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Conjoined Twins in Pop Culture

Earlier this week, actress Sarah Paulson teased a photo of her character for the upcoming carnival-set installment of American Horror Story, subtitled Freak Show. She’ll star as conjoined twin sisters Bette and Dot in the series. Set in Jupiter, Florida at one of the last remaining freak shows of the 1950s, the struggling outsiders are forced to contend with the “evil forces” who do not understand them. It’s fantastic news for fans of the outrageous series (but somewhat bitter for those who wish Daniel Knauf’s Carnivàle was still on the air). Twins of all types have fascinated audiences for centuries, from the mythological figures of history to the vaudeville acts of the 1920s. But there’s something about conjoined twins that remains mysterious and potent for pop culture narratives. Their bodies are meshed, but their stories are unique. Here are eight instances of conjoined twins in pop culture that mesmerized and entertained.

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Ping and Jing in Big Fish

In Tim Burton’s touching ode to family and fables, conjoined twins Ping and Jing are just two of the eccentric characters that populate the wild imagination of a dying man (Albert Finney) who attempts to connect with his distant son. Spanning time periods, but largely set in the 1940s, Burton made Big Fish true to the era, using practical effects (for the most part). Real-life identical twins Ada and Arlene Tai played Ping and Jing, wearing a custom dress to achieve the conjoined effect, starring as nightclub performers for soldiers in Korea.

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Flora and Fauna Amor in The Addams Family

In a group of misfits, weirdos, and freaks (including a mute, disembodied hand), conjoined twins don’t seem so unusual. The 1991 film version of The Addams Family introduced conjoined twins Flora and Fauna Amor. The debonair Gomez Addams once wooed the women — a tactical flirtation intended to spite his brother Fester, causing a rift between the brothers that lasted 25 years.

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The Octopus in The City of Lost Children

Sinister sisters known as the Octopus (Geneviève Brunet and Odile Mallet) in Jean-Pierre Jeunet’s The City of Lost Children operate a school of kid thieves who commit robberies for a mad scientist. They are villainesses to the core, even smoking cigarettes in a most eerie manner: one takes a drag, the other exhales the smoke.

Photo credit: Brandon Zimmerman

Photo credit: Brandon Zimmerman

Elly and Iphy in Geek Love

Joined at the waist, piano-playing siblings Iphigenia (Iphy) and Electra (Elly) in Katherine Dunn’s Geek Love are a big draw for the Binewski family sideshow act. The beautiful, talented twins inspire jealousy in cruel, deformed brother Arty, but the biggest rivalry exists within their own relationship. Elly despises her physical attachment to Iphy and manipulates her happier, naive sister. Despite this, Elly still craves her sister’s affection and attention. Their relationship becomes a twisted version of the Greek mythological characters they share names with, leading the siblings to a tragic end.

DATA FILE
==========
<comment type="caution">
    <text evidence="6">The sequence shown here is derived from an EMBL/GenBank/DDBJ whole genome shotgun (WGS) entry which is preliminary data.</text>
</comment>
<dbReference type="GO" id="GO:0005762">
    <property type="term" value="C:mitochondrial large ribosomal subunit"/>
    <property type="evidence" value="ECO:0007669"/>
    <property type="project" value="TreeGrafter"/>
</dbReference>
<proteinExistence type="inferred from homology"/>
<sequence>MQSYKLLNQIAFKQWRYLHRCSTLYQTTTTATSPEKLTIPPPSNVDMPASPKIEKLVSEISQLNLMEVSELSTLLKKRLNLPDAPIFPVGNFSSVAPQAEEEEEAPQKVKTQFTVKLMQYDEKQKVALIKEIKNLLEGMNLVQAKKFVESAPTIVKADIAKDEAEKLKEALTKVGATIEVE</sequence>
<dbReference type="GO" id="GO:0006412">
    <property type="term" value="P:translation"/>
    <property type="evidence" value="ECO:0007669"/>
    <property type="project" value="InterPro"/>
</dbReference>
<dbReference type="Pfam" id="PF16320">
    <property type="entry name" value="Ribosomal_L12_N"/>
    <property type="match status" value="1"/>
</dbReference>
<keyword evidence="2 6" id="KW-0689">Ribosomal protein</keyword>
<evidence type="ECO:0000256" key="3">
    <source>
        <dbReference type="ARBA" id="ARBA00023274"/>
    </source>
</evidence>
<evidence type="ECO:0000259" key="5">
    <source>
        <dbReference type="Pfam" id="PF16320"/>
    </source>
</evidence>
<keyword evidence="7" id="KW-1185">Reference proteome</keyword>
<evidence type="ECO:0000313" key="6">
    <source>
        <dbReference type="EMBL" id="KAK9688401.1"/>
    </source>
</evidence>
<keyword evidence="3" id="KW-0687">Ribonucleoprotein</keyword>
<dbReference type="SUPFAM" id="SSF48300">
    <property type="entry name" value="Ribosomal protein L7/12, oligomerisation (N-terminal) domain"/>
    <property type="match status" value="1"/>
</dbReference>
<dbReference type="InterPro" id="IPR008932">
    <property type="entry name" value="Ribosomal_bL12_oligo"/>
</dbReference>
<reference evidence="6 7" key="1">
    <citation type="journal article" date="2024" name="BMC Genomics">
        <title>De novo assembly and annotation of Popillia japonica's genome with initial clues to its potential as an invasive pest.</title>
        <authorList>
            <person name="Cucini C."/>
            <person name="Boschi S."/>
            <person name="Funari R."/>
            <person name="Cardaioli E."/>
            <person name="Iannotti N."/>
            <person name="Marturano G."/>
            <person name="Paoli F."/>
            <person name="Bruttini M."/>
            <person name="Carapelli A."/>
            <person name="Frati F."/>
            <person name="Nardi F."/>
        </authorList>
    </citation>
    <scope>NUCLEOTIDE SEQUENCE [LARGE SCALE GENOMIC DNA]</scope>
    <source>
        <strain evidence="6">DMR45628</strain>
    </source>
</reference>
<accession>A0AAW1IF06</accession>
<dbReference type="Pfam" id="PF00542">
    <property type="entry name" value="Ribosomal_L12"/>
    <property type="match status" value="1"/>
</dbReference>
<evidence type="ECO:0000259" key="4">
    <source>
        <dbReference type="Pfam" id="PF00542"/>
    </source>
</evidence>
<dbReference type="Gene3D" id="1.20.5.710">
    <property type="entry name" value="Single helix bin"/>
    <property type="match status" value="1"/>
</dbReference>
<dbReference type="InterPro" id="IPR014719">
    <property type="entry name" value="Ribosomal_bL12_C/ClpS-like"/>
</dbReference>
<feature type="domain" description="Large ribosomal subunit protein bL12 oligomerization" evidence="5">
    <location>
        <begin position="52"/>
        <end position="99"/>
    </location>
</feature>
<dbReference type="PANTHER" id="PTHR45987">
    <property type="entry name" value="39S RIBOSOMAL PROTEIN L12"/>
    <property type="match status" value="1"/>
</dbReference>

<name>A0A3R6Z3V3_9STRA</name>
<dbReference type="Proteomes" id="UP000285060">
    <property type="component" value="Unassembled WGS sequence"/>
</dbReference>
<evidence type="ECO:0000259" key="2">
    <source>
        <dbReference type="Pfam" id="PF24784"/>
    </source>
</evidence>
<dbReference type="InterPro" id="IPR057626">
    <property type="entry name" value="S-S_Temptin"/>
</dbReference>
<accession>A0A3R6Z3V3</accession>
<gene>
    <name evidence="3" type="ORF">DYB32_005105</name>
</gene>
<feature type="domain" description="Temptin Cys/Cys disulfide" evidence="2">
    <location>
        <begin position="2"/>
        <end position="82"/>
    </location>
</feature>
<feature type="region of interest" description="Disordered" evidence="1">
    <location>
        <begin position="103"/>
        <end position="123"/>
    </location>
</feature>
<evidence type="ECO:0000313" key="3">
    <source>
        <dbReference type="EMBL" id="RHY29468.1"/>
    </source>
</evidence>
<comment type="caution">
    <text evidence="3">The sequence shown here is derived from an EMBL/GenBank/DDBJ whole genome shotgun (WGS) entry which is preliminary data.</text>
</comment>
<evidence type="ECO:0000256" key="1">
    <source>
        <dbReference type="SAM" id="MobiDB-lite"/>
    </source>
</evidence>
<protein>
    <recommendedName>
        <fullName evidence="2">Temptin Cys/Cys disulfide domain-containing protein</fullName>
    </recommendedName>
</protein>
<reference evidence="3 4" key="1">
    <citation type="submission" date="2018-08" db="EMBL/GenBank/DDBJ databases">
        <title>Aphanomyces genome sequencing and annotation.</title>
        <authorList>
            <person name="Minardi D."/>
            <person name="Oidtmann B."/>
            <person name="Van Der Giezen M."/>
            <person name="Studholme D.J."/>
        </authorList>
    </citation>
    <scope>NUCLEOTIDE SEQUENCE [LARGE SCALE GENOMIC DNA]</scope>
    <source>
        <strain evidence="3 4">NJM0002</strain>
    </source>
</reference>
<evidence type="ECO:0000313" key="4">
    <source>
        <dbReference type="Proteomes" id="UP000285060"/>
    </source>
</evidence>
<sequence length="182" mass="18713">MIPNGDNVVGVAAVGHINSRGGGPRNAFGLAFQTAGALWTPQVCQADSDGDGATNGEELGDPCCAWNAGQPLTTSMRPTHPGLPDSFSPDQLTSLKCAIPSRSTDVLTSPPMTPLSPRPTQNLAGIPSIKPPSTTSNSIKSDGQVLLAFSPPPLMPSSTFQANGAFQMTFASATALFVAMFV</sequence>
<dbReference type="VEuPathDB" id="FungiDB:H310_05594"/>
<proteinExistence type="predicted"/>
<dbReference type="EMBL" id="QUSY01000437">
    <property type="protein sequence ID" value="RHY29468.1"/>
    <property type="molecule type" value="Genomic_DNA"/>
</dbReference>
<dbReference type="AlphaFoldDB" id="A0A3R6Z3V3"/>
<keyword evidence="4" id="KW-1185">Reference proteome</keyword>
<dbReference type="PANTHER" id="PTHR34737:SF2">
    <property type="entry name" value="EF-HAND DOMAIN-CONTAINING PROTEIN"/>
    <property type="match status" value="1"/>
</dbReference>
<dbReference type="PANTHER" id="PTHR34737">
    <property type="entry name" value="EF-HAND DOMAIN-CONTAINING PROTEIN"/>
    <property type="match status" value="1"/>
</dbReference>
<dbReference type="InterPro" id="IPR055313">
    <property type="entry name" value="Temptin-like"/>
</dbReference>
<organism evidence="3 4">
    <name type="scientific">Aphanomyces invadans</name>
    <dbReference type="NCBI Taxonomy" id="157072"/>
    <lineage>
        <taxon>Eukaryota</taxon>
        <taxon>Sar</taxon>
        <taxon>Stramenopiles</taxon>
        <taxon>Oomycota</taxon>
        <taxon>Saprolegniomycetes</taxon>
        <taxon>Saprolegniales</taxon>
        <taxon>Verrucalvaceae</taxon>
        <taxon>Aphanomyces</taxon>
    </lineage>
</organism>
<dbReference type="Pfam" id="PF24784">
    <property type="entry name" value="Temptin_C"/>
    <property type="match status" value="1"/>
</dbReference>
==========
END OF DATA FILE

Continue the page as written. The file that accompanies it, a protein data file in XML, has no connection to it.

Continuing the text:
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Elliot and Beverly Mantle in Dead Ringers

Twin gynecologists Elliot and Beverly Mantle share careers, women, and a crippling drug addiction in David Cronenberg’s Dead Ringers. As their lives spiral out of control, Beverly experiences a terrifying dream that the twins are actually conjoined — the same as real-life conjoined siblings Chang and Eng, who the brothers deeply identify with. The nightmare symbolizes their anxieties and desires surrounding separation and freedom from one another, and precipitates their mental and emotional breakdown.

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Duane and Belial Bradley in Basket Case

Cult exploitation-horror film icon Frank Henenlotter put a grotesque spin on the pathos of conjoined twins in his 1982 film Basket Case. Separated against their will, Duane Bradley carries his deformed twin Belial around in a basket. The brothers seek revenge against those who tore them apart. Set on the seedy streets of New York City, Henenlotter’s gore-filled portrait of sexual panic and brotherly love is gleefully deranged.

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Daisy and Violet Hilton

England-born vaudeville and sideshow darlings Daisy and Violet Hilton started their eccentric careers at the age of three. The Hiltons worked alongside Hollywood’s biggest stars, including Bob Hope, Harry Houdini, and Charlie Chaplin. Most memorably, they appeared as themselves in Tod Browning’s controversial 1932 film Freaks. But their seemingly glamorous lives were fraught with tragedy and exploitation. Finding themselves at the hands of predatory opportunists and unscrupulous guardians, the sisters fought to gain control of their destinies throughout their lifetime. Filmmaker Leslie Zemeckis created a compassionate portrait of the twins with Bound By Flesh, detailing their struggles.

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Rose and Ruby in The Girls

Lori Lansens’ American Library Association award winner The Girls tells the story of conjoined twins Rose and Ruby Darlen who are attached at the head. Rose carries the frail, smaller Ruby on her hip. The Girls alternates narrators, giving us a glimpse of each sister’s distinct personality. Lansens lyrically weaves together the joys and sorrows of their shared existence as the women fall in love, explore their dreams, and face the end of their short-lived lives following the diagnosis of a brain aneurysm.